Generally speaking, the Old Testament hasn't much to teach us about cricket. Yet as England continue to wander in a dry, harsh and unforgiving land in search of victory, it seems that certain members of that benighted tribe of outcasts have been taking advice from a passage in Leviticus:
… Then he is to take the two goats and present them before the Lord at the entrance to the tent of meeting. He is to cast lots for the two goats - one lot for the Lord and the other for the scapegoat. The goat chosen by lot as the scapegoat shall be presented alive before the Lord to be used for making atonement by sending it into the wilderness…
It's a simple idea. If you've done something you're not too proud of, perhaps pretending you hadn't hit a ball with your bat when really you had, eating too many shellfish fairy cakes or losing five Test matches in a row, then simply find yourself a tame quadruped, stick a piece of paper inscribed with the words "Sorry about all that" on its horns, and point it in the general direction of the countryside. Hey presto, all is forgiven.
Still, as splendid as this tradition is, these days people are less likely to be impressed by goat-based rituals of atonement than they were in Biblical times. A higher order of mammal altogether is required. Step forward Kevin Peter Pietersen.
That's the great thing about having a talented foreigner in your team. Not only can he win matches for you, but when the time comes to turf him out, no one really minds because he isn't English anyway. KP has been particularly valuable because he's a reusable scapegoat, an economy that the profligate men of the Bible clearly hadn't considered.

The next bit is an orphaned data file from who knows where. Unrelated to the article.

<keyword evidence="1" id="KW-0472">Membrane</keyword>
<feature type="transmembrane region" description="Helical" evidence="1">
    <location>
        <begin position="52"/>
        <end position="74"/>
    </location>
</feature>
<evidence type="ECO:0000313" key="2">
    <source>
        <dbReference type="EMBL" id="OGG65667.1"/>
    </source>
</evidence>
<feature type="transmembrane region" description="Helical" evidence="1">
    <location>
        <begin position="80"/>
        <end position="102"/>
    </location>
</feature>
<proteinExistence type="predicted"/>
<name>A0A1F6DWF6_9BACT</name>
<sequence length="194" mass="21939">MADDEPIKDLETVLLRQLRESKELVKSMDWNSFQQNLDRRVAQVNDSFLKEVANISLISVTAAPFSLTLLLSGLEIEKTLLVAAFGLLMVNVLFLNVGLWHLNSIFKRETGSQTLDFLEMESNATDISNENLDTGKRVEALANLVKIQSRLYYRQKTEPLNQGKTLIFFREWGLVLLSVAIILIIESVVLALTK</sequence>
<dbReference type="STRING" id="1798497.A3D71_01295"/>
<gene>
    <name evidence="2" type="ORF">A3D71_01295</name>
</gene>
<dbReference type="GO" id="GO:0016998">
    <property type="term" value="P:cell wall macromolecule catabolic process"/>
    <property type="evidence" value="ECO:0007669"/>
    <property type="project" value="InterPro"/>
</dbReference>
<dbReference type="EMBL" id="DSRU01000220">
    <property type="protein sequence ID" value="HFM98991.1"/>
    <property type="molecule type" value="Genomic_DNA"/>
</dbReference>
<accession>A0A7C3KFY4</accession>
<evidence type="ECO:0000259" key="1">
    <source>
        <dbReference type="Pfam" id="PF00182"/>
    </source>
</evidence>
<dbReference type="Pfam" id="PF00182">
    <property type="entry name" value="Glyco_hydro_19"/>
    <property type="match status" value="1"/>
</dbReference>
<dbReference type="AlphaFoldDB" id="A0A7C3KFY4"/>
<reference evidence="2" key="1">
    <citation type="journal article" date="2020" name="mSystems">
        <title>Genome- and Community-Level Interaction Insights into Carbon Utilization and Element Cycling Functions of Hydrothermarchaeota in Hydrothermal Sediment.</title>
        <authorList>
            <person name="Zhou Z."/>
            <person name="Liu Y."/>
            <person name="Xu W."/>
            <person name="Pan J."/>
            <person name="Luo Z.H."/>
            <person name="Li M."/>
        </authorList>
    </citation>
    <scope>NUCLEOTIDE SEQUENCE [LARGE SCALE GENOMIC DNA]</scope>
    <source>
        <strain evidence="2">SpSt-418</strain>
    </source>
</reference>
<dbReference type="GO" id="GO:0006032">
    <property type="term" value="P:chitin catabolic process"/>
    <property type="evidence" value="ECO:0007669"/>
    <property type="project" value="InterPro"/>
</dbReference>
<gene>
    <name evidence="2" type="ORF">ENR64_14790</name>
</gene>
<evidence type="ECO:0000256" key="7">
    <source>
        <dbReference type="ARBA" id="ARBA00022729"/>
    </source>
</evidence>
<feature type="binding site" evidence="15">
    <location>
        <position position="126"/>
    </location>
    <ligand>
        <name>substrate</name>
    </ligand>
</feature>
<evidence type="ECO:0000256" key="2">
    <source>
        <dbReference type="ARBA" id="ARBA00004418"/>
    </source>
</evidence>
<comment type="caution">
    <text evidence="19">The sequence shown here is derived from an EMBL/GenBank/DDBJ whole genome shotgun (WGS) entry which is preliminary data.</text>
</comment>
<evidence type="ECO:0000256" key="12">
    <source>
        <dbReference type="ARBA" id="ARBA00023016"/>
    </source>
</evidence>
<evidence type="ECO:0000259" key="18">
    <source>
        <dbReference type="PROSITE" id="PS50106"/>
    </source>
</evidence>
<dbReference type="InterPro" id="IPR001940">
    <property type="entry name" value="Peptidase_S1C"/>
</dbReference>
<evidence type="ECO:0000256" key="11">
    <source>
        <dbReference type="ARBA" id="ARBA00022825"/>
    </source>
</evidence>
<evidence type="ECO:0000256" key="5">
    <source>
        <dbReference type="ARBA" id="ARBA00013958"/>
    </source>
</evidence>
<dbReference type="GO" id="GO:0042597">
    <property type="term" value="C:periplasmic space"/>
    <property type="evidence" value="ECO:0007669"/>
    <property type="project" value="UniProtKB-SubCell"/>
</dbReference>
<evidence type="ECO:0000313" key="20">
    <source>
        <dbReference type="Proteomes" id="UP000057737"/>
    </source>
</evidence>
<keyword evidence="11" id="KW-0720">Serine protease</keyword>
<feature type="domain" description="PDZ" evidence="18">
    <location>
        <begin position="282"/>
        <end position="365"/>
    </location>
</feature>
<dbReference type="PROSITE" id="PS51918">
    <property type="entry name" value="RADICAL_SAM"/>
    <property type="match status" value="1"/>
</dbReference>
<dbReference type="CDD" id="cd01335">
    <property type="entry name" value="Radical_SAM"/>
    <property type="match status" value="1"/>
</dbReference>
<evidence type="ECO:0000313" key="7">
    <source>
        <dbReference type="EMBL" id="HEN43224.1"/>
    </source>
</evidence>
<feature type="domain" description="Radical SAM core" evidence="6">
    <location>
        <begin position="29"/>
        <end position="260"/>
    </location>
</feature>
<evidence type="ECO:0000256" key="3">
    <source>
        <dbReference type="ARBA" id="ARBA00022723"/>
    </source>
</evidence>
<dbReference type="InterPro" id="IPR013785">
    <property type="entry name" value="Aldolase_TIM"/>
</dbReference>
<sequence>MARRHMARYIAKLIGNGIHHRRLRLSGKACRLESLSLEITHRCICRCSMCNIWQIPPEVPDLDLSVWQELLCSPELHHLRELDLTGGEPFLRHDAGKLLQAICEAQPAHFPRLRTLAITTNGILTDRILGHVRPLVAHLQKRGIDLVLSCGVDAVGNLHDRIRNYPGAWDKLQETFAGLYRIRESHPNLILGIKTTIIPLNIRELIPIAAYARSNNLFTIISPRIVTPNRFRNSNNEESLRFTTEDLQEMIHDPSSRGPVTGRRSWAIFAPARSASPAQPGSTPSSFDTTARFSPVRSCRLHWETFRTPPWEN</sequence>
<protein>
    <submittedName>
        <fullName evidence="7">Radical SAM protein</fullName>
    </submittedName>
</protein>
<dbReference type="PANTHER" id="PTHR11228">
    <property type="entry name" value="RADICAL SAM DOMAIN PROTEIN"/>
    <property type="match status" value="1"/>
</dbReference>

The ritual is already well underway. Journalists are clamouring for blood, Andy Flower has been spotted picking up his sacrificial robes from the dry cleaners, and Alastair Cook has refused to speculate on the identity of the tall South African-born goat they've got in mind.
But Kevin should not despair. He may not enjoy playing the role of the shunned ruminant, but he should remember that the scapegoat generally fared better than your average Biblical goat, not to mention your average Biblical sheep, ram, bull or fatted calf.
And this particular version of the old Bible story is likely to turn out rather well for the goat when he falls in with some other goats, travels to India to play in the Indian Goat League, becomes one of the richest goats on the planet and tweets photographs of himself sitting in a stretch limousine eating fresh grass out of a solid gold manger to his adoring fans, while Flower and Cook sit huddled in their ECB bunker, contemplating their 27th consecutive Test defeat and considering whether to abandon little Joe Root on a mountain top in the hope that it might bring them good luck.
Andrew Hughes is a writer currently based in England. He tweets here
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